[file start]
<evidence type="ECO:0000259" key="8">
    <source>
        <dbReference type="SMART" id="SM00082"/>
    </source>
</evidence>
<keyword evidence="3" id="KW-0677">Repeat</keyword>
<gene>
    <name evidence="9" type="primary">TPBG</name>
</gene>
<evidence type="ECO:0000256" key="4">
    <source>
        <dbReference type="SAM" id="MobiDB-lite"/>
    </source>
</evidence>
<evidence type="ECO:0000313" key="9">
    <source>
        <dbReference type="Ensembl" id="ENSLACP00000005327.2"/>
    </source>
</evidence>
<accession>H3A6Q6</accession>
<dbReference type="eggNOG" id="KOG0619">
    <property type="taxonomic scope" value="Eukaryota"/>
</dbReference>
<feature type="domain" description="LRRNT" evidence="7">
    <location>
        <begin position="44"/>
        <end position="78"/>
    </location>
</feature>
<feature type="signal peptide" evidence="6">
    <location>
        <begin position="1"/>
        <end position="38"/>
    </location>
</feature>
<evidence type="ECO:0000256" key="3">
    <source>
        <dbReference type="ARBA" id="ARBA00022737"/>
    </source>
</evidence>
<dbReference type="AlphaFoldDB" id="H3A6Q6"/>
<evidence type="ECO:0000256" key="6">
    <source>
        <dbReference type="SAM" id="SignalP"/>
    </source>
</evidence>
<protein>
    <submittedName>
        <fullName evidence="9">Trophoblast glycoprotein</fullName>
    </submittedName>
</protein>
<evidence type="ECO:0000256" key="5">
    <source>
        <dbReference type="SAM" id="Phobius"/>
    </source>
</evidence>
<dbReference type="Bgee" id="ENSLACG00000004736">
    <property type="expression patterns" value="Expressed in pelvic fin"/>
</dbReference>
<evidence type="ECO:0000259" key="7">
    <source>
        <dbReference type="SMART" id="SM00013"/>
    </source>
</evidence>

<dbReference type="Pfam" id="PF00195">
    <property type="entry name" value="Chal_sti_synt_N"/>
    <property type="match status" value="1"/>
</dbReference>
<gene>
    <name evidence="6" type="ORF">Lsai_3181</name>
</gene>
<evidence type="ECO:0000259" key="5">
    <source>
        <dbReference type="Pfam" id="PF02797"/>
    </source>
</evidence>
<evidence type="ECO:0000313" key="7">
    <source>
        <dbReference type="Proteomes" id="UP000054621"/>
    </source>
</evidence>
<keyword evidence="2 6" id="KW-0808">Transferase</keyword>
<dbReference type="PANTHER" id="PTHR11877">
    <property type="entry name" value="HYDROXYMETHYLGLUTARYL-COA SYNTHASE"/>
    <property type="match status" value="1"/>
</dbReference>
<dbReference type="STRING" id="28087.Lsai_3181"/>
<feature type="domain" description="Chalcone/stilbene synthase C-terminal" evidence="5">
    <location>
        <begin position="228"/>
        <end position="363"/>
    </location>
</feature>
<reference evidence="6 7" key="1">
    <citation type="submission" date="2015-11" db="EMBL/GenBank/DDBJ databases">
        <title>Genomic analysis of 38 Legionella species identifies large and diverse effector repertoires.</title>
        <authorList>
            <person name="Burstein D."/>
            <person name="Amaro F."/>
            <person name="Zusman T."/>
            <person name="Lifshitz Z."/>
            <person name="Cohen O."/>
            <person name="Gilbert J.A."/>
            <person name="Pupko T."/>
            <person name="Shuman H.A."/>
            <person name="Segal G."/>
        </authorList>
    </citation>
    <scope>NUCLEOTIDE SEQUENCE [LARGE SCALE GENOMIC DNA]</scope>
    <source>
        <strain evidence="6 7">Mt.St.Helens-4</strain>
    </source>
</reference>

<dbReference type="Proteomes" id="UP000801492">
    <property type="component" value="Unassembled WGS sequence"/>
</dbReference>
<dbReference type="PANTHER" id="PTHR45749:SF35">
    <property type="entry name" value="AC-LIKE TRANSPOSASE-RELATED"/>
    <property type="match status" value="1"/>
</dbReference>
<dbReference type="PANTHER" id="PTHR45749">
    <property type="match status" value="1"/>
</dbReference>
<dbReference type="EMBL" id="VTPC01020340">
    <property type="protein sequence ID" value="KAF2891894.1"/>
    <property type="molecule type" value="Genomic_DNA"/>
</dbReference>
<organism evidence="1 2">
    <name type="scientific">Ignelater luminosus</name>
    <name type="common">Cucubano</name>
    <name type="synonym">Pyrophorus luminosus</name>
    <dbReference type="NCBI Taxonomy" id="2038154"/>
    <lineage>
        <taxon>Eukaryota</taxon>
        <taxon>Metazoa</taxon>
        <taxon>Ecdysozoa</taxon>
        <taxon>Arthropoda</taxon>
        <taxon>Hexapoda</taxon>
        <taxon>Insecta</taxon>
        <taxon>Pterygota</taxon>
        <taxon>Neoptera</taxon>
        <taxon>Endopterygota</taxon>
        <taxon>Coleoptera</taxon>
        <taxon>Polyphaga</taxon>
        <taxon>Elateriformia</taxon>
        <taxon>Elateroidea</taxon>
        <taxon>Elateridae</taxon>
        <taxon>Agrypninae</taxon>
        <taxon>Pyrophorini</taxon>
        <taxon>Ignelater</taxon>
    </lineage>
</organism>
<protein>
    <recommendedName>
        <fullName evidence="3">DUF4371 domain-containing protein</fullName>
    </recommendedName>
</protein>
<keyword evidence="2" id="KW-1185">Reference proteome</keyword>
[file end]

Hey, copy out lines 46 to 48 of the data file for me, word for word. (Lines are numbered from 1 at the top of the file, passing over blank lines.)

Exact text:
</evidence>
<protein>
    <submittedName>